A Millenium of History

I visited Prague in 2002 with a small group of band students. It was a great trip, but I really looked forward to visiting again as an adult with no responsibilities. The city was just as beautiful as I remembered.

amazing architecture


interesting statues

This sculpture is in front of the Franz Kafka Museum. The basin the two men are peeing into is in the shape of the Czech Republic. Provocative.IMG_4754

The Petrin Lookout Tower was built as a mini Eiffel Tower in 1891 for the Jubilee Exhibition. The framework is 208 feet tall and sits on Petrin Hill which is 1043 feet high. Ride the funicular up the hill and climb the 299 steps. The view is spectacular.

The lights and the and the Christmas Markets were amazing!



Foodie Page

I can’t skip a food page, even though I didn’t take my normal amount of food photos.

The best thing I ate the whole trip was a cream cake in the Buda Castle District in the Ruszwurm Cafe, built in 1827. OMG, it was bsolutely a slice of heaven. Mike had the Black Forest Cake, delicious, but no comparison. Below is the decription of the “creamy.”

The classical Hungarian pastry, simply called “creamy”, is a cooked egg cream with vanilla mixed with the egg white after cooking. However, the Ruszwurm cream pastry is not mellowed with the egg white but with whipped cream, of course when cold. Also, the egg cream is thicker than that of the classical cream pastry.

Always beautiful and delicious food on the ship.

tasty, hearty dishes

langos, a Budapest tradition: deep-fried dough with sour cream and cheese


bacon-wrapped cheese sausage in Vienna

and duck with gingerbread dumplings in Prague

And, of course we had to try the local wines, beers and liquers: Unicum from Budapest and Becherovka from Prague.

One of my favorites, warm eggnog with cognac and whipped cream. Yummmmm!

Thurn and Taxis

Well, the reason I went on this trip was to see the Christmas Markets. The best of the ones we visited was at the Thurn and Taxis Catle in Germany.  It was such a romantic market! Unfortunately, Mike was back on the ship dealing with retched kidney stones, so neither of us got the romantic feelings. There were more craftsmen at this market then others. Everywhere you looked there were little fires with people gathered around, wonderful food to eat, and Christmas spirit.

A Short Stop in Durnstein

We stopped for a short while in the charming little town of Durnstein. It was very early, so few of the shops were open. But I went out for an early hike to the ruin of Durnstein Castle. It was built 1140-1145 and became famous through the legend of Richard the Lionheart. The legend of Richard the Lionheart says that upon returning from the Crusades, the English King tore up the Austrian flag and refused to share his spoils of war with Leopold V. Consequently, Leopold V held the English King prisoner in the castle from 1192 – 1193.

The view of the Wachau valley from the ruins is worth the hike.

Bye, bye Budapest. Hello river cruise.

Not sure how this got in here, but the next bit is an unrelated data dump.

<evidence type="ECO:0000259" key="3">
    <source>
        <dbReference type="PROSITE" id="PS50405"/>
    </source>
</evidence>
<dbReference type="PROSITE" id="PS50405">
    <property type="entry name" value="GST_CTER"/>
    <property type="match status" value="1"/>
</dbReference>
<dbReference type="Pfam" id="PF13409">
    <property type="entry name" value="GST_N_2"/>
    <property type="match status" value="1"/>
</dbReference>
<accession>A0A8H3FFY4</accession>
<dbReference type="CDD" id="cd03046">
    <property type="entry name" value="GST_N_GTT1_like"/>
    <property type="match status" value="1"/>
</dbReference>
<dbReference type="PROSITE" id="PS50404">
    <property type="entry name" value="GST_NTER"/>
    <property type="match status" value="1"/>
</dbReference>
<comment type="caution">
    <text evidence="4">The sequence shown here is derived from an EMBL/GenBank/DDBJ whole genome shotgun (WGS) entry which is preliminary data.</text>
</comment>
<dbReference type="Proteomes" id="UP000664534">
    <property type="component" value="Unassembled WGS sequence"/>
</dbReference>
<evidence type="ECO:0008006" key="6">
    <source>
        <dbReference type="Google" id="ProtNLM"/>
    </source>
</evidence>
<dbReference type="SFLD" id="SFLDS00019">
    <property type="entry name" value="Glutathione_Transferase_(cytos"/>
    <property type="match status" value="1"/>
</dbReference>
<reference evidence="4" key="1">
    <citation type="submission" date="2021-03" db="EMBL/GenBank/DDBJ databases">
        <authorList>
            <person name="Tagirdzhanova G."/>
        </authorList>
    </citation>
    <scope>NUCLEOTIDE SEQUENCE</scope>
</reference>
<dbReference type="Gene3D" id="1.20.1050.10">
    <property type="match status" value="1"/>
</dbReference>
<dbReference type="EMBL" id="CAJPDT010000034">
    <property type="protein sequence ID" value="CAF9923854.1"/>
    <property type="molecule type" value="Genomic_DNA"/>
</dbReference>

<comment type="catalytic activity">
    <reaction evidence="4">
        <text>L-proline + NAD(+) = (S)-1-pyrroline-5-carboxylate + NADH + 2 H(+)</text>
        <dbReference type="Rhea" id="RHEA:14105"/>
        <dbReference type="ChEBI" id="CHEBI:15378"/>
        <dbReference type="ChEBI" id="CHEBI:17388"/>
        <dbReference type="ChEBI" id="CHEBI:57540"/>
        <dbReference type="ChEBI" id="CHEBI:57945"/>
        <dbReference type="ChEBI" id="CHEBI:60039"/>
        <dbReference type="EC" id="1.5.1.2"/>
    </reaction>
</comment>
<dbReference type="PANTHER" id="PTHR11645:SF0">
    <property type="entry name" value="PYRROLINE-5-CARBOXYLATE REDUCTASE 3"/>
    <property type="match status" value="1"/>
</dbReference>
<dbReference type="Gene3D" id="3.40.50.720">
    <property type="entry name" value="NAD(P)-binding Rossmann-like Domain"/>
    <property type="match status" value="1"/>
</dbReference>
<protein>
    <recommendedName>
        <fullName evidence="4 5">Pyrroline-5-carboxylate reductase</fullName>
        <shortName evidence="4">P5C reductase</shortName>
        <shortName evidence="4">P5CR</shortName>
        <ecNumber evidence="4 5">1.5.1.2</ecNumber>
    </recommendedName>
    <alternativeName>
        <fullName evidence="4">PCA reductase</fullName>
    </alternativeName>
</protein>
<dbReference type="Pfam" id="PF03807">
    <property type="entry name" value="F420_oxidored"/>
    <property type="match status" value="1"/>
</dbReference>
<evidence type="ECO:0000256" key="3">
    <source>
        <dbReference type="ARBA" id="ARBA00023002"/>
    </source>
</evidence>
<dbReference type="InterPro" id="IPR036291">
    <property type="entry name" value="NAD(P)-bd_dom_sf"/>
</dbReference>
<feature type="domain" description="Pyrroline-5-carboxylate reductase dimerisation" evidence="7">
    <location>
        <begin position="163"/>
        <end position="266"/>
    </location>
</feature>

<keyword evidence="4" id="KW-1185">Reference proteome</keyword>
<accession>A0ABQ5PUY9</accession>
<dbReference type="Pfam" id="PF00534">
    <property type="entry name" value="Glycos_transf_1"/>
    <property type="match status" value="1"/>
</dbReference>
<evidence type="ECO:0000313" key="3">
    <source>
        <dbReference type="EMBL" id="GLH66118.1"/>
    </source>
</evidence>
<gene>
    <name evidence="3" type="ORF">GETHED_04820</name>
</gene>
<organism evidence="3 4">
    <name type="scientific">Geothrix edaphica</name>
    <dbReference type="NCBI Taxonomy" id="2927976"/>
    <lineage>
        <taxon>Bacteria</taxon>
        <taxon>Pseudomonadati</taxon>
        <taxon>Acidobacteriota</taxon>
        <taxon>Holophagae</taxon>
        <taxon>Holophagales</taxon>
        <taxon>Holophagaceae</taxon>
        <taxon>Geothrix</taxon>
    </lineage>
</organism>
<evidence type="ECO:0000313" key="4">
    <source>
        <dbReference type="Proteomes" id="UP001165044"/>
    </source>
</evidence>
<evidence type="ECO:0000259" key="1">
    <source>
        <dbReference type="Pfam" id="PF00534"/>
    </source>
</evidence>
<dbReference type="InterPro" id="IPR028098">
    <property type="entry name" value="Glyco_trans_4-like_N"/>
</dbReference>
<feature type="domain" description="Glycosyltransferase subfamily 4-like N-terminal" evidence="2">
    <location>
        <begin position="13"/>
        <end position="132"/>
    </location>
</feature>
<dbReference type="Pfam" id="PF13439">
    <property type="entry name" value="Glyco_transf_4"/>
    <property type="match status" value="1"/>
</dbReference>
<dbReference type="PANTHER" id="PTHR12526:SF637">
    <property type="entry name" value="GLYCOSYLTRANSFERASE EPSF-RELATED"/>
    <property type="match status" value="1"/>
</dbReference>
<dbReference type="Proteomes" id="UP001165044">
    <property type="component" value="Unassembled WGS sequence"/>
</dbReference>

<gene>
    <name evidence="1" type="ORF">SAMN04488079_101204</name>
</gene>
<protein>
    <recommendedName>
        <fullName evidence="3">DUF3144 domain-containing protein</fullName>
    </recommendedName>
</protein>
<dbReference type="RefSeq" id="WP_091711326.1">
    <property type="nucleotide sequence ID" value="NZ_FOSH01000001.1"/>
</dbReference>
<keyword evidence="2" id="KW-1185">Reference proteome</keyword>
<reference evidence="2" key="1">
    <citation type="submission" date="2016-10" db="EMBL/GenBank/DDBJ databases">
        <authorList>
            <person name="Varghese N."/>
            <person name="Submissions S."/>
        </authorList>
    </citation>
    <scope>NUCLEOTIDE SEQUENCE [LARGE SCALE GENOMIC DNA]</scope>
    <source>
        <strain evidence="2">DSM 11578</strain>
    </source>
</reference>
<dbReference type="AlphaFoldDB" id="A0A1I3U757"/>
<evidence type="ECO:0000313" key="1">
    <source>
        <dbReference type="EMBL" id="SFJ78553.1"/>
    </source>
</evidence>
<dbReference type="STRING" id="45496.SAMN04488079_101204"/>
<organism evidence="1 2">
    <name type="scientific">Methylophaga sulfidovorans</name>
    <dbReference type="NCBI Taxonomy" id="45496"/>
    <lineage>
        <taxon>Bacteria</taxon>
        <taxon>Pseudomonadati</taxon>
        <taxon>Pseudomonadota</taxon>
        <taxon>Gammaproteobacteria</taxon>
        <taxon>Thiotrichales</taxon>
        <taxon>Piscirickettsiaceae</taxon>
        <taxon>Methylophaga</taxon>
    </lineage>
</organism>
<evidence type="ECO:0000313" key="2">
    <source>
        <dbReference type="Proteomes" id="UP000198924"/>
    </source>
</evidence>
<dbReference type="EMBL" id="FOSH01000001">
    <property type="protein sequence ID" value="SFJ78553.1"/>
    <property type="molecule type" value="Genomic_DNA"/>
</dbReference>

After a trip to the charming village of Szentendre, a little north of Budapest

we sailed out of Budapest on the Scenic Jasper.

We were lucky to be the first ship in a long while to be able to make it up the Danube because of low water. So much better to be able to sta on the ship rather than be bussed up the river!

First stop Vienna. A visit to the Belvedere Museum, the home of the world’s greatest collection of Austrian art. The museum owns twenty-four of Gustav Klimt’s oil paintings, including the famous Kiss.

…and, of course a few stops at the Christmas markets and the wonderful lights of Vienna.

Beautiful Budapest

The last post was kind of sad, so here are a bunch of random beautiful things we have seen. The Christmas Markets are full of lights, people, food and wonderful crafts! The chimney cake was so delicious!

Fashion Street decorations

The  wonderful Christmas Markets of Budapest


The Great Market Hall: food, goods and spices. Paprika!

The Buda side     Matthias Church & the Fisherman’s Bastion

The view from the Fisherman’s Bastion

A City With a Sad History

Dohány Street Synagogue

I have to admit I didn’t know a great deal about the history of Budapest before my arrival. But I sure learned a lot, just from visiting local spots. The Dohány Street Synagogue, also known as the Great Synagogue, is the largest in Europe and the second largest in the world.  The odd thing is that it resembles a Christian church. The architect was not Jewish. The synagogue has a Moorish Revival type architecture and also has a pipe organ and pulpits which are not normally found in synagogues.

It seems that the Jewish people of Budapest had a slightly better chance of survival than the Jewish people from the countryside, who had less than a 10% chance of survival. Ghettos were established in Budapest, but not until late in the war. Of the 860,000 people considered Jewish inside the borders of 1941–1944, only about 255,000 survived.

Two thousand of deceased Jewish people from WWII are buried in the gardens at the synagogue.


The Shoes on the Danube is a memorial to honor the Jews who were killed by Arrow Cross militiamen in Budapest during World War II. They were ordered to take off their shoes, and were shot at the edge of the water so that their bodies fell into the river and were carried away. It represents their shoes left behind on the bank.